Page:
Even After Antiandrogen Therapy, Docetaxel Remains Useful in Prostate Cancer


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A study presented at the 2016 Genitourinary Cancers Symposium showed that 40% of patients with metastatic castration-resistant prostate cancer treated with docetaxel following abiraterone (Zytiga) had at least a 50% reduction in prostate-specific antigen (PSA), demonstrating the activity of this drug sequencing. These findings were presented at the by Thomas W. Flaig, MD, of the University of Colorado Cancer Center, and ­colleagues.1

Study Findings

The multi-institution study followed 1,088 patients treated on the clinical trial COU-AA-302. Of the patients treated with abiraterone, 67% went on to receive further therapies, with 36% receiving two additional therapies and 17% receiving three or more. About half of all abiraterone-treated patients on the study were treated with docetaxel in the next line of therapy. Of these patients receiving docetaxel after abiraterone, 40% had PSA decline by more than half, demonstrating the effectiveness of this chemotherapy even after treatment with androgen-deprivation therapy.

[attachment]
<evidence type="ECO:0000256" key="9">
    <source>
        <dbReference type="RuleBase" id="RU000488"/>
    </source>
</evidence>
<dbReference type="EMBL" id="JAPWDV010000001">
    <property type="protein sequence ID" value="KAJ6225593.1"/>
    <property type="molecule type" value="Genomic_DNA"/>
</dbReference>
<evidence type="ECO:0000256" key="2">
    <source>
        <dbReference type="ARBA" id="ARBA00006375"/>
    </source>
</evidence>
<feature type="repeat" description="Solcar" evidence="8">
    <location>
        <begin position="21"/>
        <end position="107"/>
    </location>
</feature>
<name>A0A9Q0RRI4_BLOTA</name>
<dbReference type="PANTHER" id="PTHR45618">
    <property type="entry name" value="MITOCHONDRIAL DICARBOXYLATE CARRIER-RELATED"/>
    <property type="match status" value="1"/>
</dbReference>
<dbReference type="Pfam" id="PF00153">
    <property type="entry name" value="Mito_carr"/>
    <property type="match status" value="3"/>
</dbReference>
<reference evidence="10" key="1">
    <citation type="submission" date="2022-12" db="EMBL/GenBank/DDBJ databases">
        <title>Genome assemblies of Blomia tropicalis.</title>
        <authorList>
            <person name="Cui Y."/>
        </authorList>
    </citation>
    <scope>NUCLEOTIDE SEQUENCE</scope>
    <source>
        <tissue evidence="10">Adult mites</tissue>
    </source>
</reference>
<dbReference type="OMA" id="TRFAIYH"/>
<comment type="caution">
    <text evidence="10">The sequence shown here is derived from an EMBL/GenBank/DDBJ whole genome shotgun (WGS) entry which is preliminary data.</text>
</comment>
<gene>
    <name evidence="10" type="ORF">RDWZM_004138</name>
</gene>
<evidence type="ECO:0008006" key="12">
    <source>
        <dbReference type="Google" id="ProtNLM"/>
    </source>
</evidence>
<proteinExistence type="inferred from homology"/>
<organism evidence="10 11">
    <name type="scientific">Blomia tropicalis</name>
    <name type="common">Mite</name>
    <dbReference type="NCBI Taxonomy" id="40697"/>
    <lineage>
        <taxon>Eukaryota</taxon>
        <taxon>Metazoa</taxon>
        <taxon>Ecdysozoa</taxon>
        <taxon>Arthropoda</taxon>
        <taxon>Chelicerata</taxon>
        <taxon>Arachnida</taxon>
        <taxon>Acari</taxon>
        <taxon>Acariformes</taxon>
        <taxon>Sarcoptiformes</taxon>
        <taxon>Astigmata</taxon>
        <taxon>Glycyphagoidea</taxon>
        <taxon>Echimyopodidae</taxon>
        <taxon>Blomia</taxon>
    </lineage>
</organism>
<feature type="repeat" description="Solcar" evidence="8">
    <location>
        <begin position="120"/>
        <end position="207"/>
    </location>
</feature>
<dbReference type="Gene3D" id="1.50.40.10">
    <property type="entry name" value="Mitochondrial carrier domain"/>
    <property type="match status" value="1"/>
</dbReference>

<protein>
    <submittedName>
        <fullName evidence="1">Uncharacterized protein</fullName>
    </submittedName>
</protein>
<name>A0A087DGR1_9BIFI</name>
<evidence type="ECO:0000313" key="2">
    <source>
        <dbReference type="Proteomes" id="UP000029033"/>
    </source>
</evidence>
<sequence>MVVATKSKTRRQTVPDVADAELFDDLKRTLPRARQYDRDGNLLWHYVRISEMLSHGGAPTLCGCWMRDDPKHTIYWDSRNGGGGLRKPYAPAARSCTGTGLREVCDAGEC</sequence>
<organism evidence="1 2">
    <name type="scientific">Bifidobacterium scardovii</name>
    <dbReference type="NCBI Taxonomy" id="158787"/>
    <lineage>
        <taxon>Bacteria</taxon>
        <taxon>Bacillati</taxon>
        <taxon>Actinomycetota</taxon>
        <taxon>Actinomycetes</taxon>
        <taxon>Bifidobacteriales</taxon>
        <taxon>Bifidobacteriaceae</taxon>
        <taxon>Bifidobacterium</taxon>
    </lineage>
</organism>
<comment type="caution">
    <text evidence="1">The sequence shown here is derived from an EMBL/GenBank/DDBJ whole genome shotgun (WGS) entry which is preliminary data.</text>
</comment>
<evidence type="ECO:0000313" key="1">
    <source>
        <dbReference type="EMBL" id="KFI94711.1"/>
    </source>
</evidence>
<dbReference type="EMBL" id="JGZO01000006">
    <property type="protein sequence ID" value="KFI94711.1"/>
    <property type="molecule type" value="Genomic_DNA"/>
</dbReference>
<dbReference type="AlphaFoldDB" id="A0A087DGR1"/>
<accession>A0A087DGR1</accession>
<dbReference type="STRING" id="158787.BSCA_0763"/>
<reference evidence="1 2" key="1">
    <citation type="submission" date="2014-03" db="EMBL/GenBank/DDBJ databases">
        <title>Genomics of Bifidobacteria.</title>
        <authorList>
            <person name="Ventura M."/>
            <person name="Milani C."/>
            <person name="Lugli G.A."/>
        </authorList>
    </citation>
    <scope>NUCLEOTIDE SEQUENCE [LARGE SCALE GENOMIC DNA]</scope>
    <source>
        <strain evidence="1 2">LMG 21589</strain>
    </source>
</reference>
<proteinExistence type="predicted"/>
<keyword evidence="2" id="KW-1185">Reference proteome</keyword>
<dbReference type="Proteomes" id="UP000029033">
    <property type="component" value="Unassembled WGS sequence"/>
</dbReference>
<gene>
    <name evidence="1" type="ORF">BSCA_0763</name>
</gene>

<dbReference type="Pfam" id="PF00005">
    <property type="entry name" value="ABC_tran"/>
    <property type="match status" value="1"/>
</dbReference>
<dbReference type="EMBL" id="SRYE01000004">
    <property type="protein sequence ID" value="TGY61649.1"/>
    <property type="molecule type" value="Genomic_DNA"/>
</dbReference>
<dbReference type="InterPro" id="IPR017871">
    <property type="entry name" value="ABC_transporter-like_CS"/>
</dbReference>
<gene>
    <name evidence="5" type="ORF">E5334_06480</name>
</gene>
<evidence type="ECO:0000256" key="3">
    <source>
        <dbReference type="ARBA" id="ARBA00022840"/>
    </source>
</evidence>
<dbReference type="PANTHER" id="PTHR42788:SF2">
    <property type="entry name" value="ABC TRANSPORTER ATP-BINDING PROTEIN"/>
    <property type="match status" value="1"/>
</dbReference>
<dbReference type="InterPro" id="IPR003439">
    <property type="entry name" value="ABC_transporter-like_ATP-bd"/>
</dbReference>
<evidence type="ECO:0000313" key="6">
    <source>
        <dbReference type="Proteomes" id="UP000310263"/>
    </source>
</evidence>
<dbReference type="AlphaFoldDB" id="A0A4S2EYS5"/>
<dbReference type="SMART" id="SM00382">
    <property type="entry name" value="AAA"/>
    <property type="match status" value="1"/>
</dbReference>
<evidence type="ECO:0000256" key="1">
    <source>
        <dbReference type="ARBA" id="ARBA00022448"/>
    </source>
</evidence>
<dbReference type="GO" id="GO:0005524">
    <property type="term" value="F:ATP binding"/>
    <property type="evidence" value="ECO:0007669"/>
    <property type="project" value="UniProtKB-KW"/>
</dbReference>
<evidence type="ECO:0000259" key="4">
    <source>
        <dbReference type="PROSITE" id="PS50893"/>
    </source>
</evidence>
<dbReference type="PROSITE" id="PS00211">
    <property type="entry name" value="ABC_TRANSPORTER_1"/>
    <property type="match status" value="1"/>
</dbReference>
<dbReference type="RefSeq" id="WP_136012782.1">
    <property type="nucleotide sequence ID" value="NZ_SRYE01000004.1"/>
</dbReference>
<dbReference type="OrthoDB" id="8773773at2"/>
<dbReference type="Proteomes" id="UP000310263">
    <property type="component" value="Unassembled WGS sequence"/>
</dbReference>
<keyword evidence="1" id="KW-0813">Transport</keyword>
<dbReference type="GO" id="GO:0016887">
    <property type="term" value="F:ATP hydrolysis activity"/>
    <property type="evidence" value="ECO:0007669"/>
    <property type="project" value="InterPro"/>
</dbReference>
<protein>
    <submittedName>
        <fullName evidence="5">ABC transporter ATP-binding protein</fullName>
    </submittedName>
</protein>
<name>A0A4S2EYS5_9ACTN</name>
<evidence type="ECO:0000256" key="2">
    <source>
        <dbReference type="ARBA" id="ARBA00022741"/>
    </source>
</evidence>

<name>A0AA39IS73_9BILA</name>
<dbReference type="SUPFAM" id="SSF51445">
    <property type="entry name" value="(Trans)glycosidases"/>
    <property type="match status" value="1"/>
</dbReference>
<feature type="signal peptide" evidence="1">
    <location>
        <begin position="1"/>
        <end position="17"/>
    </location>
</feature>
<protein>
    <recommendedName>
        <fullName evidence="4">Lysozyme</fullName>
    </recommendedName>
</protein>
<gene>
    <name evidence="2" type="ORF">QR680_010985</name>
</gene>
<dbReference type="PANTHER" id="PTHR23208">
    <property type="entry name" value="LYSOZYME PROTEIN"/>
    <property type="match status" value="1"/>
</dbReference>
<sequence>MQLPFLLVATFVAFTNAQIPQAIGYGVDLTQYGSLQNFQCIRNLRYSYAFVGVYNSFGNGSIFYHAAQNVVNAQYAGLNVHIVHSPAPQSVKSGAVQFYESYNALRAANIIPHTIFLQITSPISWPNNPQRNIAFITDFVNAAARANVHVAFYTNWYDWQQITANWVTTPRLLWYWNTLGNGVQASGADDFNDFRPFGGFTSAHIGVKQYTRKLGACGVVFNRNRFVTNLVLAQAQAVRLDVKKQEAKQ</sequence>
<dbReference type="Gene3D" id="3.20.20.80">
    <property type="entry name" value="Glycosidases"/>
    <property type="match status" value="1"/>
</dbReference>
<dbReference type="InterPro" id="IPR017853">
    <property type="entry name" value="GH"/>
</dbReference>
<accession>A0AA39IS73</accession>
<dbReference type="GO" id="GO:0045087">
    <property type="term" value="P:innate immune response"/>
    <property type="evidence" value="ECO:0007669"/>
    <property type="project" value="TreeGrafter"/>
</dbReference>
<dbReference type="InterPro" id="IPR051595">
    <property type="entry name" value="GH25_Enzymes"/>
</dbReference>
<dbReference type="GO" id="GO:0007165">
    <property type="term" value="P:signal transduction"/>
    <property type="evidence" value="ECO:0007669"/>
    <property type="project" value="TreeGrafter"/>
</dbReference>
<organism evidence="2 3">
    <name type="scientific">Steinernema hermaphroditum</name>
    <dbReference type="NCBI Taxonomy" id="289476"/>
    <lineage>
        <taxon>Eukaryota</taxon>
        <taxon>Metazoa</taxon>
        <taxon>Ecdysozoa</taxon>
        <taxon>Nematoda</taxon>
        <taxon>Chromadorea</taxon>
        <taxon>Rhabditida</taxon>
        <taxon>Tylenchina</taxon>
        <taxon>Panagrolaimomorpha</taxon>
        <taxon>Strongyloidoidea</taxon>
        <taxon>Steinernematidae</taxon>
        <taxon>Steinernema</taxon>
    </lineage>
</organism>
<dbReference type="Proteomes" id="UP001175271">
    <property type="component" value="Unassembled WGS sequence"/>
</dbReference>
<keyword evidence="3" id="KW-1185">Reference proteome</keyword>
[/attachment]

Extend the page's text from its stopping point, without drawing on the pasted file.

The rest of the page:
“Surprisingly, the next most common ‘treatment’ in this setting after docetaxel was no treatment at all,” Dr. Flaig noted.

“This confirms the activity of abiraterone followed by docetaxel and represents important data on the sequencing of medical therapies under this new paradigm,” Dr. Flaig said. ■

Disclosure: For full disclosures of the study authors, see https://coi.asco.org/Report/ViewAbstractCOI?id=156483.

Reference

1. Flaig TW, et al: Genitourinary Cancers Symposium. Abstract 168. Presented January 7, 2016.

 


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